“The idea of building a business selling sustainability without having a clearly articulated price competitiveness strategy is a recipe for failure.” That sentence from The Secret Green Sauce is “best practices #1” being used by companies that are making money going green. And it is issue number one for the solar industry.
The good news is that today solar panels for rooftop systems cost half as much than a couple of years ago and are now averaging $2.50 per watt. These costs are projected to decline as the industry continues to reduce manufacturing costs. First Solar claims below $1 per watt manufacturing costs and several manufacturers claim near-term paths toward 60 cents per watt. A California roof top solar system costing $1 per watt panels with 20% panel efficiency and a $2 per watt balance of plant costs according to my estimates will generate approximately 13 cents per kWh electricity in California or about 1/3 the price charged by utilities through their newly installed smart meters during the pricey summer hours of the year. In addition the utility scale solar thermal developers claim the potential to be at grid price parity plus the ability to dispatch their energy to track demand. So solar appears to have a path toward price competitiveness without subsidies.
However, the people who finance solar that I talked with at the recently held 2nd Annual Solar Energy Investment & Finance Summit see an industry where global demand is underpinned by Germany’s highly subsidized feed-in tariff and the subsidy programs in Spain, about five states in the US, and China.
This is not the basis for building a business and the solar industry’s experience is that without subsidies demand collapses. In addition, a chart displayed by Nathaniel Bullard of New Energy Finance showed an industry basically earning low or no margins. The industry’s risks identified by conference speakers include:
- Global public policy resistance to a tax on carbon emissions that will significantly raise utility rates.
- Utility power purchase agreements that are very difficult or impossible to finance.
- Environmental constraints on transmission lines and central power plant locations impacting the utility scale solar thermal companies.
Interestingly, the industry’s two print spots were First Solar with its competitive pricing focused upon building systems in-grid and the integrators who were harvesting the low panel prices to increase their margins and/or sales.
So where is solar’s future? I come back to The Secret Green Sauce’s “best practices #1”. The solar industry is at a price-competitiveness cross roads.
One example of the industry’s recognition and action on this issue is Akeena’s CEO Barry Cinnamon. Akeena can proudly point to considerable success in removing cost from the process of installing a residential roof top system. Historically, installation costs used to be around $3 per watt based upon approximately 20 hours of work. Now Akeena can do a job in a day or less at an average cost of $1 per watt. But what now concerns Cinnamon is that while he was reducing his costs the utility and regulatory PAPERWORK for installing a roof top solar system has escalated to $1.50 per watt including up to 150 pages of “documentation!” His question is why does installing roof top solar require such a high level of documentation compared to installing a hot water heater or air conditioning system?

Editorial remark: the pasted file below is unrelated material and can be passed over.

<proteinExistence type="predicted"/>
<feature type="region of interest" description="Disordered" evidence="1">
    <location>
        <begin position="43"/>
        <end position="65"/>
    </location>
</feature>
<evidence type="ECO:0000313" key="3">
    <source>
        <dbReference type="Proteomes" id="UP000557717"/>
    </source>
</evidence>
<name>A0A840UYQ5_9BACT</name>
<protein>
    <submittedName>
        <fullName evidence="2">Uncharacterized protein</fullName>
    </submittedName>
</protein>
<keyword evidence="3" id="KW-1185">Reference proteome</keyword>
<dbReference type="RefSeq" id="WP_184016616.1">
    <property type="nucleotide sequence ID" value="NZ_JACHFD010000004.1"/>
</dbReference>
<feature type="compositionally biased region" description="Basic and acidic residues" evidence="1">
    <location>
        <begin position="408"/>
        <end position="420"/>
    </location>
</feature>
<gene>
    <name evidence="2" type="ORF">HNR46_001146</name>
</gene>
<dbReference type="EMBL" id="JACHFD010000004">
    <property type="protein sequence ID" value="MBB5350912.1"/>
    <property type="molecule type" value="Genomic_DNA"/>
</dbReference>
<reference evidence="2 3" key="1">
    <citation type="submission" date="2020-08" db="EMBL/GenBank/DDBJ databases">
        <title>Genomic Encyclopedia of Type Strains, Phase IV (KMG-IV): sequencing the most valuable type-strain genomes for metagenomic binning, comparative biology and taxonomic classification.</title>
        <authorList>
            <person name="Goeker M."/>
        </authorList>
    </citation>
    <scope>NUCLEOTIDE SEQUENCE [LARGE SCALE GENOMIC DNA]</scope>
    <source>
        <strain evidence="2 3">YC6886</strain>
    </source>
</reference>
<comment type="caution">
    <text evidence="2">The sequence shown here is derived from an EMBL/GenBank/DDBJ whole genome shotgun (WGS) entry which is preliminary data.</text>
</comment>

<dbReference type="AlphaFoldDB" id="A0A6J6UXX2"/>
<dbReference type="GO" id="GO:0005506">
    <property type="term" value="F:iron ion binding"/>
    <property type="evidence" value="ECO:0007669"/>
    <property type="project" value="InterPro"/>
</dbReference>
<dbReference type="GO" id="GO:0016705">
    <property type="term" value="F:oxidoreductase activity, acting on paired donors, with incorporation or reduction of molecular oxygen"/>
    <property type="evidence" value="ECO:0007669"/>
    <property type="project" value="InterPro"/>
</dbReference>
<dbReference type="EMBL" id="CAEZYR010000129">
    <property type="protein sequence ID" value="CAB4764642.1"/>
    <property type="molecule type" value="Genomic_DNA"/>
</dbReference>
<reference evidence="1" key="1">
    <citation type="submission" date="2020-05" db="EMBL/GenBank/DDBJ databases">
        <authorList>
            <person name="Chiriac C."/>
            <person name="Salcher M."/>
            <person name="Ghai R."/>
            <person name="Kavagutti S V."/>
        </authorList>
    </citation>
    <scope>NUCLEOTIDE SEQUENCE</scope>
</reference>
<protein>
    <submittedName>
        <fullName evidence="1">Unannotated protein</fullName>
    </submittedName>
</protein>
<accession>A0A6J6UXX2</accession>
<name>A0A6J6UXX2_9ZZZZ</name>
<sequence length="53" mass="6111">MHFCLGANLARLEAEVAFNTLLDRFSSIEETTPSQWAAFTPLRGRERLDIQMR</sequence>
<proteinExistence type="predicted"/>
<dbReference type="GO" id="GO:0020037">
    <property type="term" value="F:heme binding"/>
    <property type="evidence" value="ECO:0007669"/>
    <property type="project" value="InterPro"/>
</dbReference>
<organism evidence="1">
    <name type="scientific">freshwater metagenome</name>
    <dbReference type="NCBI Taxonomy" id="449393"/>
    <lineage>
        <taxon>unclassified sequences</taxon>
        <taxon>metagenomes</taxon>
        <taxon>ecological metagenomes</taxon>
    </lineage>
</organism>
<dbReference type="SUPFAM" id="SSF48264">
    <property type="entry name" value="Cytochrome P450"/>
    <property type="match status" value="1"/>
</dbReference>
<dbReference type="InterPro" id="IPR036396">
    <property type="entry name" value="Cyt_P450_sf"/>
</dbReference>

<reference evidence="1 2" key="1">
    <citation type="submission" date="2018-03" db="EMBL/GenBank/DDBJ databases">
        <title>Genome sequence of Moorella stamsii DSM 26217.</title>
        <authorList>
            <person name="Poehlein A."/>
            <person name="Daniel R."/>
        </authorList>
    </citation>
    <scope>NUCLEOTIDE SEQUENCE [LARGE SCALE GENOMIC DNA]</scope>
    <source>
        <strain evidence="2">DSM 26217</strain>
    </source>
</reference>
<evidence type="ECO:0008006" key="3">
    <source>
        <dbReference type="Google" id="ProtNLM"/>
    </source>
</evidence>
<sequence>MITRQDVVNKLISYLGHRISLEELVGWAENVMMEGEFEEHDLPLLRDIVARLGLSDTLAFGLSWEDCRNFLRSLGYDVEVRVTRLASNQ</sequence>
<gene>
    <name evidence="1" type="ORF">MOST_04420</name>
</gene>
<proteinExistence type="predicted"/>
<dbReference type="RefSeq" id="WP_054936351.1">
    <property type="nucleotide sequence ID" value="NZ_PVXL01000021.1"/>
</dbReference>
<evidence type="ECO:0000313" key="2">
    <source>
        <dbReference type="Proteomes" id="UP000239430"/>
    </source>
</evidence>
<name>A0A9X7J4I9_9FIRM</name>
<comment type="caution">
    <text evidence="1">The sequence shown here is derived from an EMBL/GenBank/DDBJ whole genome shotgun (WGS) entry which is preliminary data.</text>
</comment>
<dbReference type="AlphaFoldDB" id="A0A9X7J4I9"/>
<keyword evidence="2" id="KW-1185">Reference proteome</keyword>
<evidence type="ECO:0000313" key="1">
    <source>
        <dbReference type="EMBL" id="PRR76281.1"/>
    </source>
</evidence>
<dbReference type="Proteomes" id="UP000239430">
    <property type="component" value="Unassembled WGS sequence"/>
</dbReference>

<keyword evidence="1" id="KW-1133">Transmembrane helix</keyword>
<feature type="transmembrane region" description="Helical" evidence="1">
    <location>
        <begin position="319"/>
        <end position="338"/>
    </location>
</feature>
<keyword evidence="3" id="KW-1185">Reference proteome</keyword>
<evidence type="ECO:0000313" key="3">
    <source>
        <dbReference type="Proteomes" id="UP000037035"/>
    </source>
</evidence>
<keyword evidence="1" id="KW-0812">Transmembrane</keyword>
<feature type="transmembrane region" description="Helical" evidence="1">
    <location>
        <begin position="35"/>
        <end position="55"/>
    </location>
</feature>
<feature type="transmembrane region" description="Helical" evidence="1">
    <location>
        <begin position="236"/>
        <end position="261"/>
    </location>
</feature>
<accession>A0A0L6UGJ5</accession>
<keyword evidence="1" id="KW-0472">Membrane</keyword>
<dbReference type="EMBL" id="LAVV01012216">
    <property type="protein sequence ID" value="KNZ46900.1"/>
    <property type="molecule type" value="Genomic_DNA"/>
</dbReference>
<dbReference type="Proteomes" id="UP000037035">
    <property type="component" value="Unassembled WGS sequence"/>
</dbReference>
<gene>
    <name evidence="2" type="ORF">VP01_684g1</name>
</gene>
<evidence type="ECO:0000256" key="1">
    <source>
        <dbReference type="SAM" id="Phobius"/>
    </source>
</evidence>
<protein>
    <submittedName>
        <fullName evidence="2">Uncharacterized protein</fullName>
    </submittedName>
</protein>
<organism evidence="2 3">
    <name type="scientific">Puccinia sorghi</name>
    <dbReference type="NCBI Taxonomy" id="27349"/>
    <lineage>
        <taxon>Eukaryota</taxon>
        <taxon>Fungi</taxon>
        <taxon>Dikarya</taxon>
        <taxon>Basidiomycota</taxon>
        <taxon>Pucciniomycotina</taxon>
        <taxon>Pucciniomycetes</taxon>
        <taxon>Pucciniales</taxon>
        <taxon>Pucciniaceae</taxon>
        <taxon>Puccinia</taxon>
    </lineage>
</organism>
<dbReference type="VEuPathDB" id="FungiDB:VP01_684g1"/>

One traditional utility answer is the safety issue of back-feed. This is no small issue. I had the honor of managing an operating headquarters at one time in my career and I will testify that lineman are brave, hardworking, dedicated craft-persons deserving our fullest protection. But Cinnamon points out the technology now used in a solar system cannot back-feed into a utility’s system. The solar industry has technologically solved this safety issue.
He also appreciates the need to document the subsidies tied to today’s solar systems. At the same time, is there a reason this type of rebate is more complex and costly than the rebates we all receive when we buy a consumer electronic like a TV or computer? They connect to the grid too.
The most interesting question he raises is why can’t buying solar be as easy as buying any other consumer product merchandised by our hugely efficient retailers like Walmart or The Home Depot or Best Buy that is enabled with offers of no money down and reasonable monthly payments? Does the fact this electronic product is producing electricity vs. using electricity make its sale that much more complex and expensive?
So where is solar’s future? You can’t build an industry if its price competitiveness requires government subsidies, if it takes 150 pages of documentation per installation or if power purchase agreements are so complex and risky that they cannot be financed. Solar’s price competitiveness also will look especially challenging if the costs of solar’s fossil fuel competitors’ emissions are not reflected at the pump, meter and cash register. But the solar industry “gets it.” They are focused upon taking costs out of its business. They see a huge opportunity based upon market research documenting that among all green choices including conservation, energy efficiency and other green fuels the American consumers wants to buy solar. The Secret Green Sauce for the solar industry’s success is its continued focus upon squeezing costs down to the point that not even $1.50 per watt paperwork or utility connection rules or a public policy failures in pricing emissions will stop the American consumer from buying solar.